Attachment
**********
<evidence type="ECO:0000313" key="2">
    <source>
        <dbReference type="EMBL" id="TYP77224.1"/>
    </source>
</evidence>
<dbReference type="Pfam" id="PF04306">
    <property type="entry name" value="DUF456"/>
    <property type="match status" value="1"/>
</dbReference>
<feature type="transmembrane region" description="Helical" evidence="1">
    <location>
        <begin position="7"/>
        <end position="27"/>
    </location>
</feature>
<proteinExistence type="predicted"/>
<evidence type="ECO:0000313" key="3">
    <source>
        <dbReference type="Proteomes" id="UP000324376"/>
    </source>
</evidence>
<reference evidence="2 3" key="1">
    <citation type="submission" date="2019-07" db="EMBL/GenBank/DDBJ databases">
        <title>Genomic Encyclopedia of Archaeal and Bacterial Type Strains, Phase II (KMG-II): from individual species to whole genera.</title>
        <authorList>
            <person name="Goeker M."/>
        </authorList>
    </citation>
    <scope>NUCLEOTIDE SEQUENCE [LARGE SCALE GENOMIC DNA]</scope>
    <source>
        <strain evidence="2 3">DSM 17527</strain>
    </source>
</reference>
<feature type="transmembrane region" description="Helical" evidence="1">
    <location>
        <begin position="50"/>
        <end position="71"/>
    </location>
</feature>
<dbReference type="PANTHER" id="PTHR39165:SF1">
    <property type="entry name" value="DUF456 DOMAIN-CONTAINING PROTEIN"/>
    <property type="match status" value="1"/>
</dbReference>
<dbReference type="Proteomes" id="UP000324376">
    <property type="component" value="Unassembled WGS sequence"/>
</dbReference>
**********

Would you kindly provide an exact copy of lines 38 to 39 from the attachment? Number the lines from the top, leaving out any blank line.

    </location>
</feature>